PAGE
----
🙂 I’m being VERY picky here (to say nothing of going off topic!) but vestments were never an innovation. They stated out as simply the same street clothes commonly worn by the men of the 1st century –cleaner, perhaps, at Mass than those worn everyday but in no way different in style. Certain minor modifications occurred when bishops were granted privileges (or responsibilities) after the legalization of Christianity. Vestments became something seriously religious after the Roman Empire underwent a cultural change due to the different customs of the new barbarian rulers and immigrants. While the general population gradually adopted the new barbarian styles of dress, the clergy did not. They held onto the older Roman style. The articles of Roman dress eventually took on metaphorical or symbolic religious meanings that endured down to the present time (at least in the Extraordinary Form of the Mass). Doing away with ‘vestments’, however, would be a horrible idea as we would loose those beautiful symbolic meanings. Those priests of the Extraordinary Form who take vesting and the accompanying prayers seriously, know what I mean.

  4. avatar Bernie says:

    BTW, the Advent Wreath at Saint Thomas the Apostle is placed outside the chancel, to the side, and behind a pier/post. It’s not really noticeable in any serious way.

  5. avatar Sid says:

    Hah, Bernie, with an endorsement like that, I can tell your sympathies are aligned with mine. 🙂
    With that line of reasoning though, it would be even less noticeable if it were put in a locked closet.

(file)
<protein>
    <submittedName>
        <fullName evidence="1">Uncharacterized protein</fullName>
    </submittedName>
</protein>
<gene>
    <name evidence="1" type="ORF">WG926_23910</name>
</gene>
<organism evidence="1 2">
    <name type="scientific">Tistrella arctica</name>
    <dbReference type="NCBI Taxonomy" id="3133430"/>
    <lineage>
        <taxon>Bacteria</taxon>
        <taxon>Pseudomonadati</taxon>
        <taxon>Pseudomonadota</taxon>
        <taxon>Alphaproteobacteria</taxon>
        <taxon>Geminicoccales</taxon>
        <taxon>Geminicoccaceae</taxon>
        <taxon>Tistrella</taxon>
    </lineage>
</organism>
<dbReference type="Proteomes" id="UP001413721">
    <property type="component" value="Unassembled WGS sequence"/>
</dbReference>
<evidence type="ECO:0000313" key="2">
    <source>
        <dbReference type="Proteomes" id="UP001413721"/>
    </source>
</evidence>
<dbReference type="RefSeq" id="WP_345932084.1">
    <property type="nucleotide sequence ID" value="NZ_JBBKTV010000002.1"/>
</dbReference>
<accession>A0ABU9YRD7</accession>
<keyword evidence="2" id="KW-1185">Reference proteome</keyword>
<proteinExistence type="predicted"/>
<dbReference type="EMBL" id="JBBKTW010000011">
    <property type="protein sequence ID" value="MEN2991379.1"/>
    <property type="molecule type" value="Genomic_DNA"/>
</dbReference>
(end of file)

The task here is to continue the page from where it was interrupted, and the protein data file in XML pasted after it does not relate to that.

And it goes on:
6. avatar Monk says:

    Sid,
    Bishop Matano and Fr. Bonignore have repeatedly asked for all sides to work together in an air of cooperation. That will allow this experiment to succeed and the community to thrive and grow. Nit picking and negativity are counter to this request. No abuses have taken place. Father Bonsignore is a good priest who is willing to allow licit practices to advance cooperation but would never cross the line to allow illicit abuses. I would beg everyone to cooperate in this effort to grow this community. We all have our preferences but should be willing to bow in obedience to faithful clergy who carry the burden of responsibity for all the souls they serve.

  7. avatar Hopefull says:

    Amen, Monk. Amen. And I would add that if we do have serious issues, which could happen given the high level of stress and financial uncertainties, there might be a better chance of being heard and securing hierarchical intervention, if we weren’t already acting like nitpickers. I didn’t see what Bernie wrote as nit-picking because it was informational about vestment practice that had been raised, and not nitpicking anything in the current situation. Monk has spoken well about an appropriate level of caution.

  8. avatar Sid says: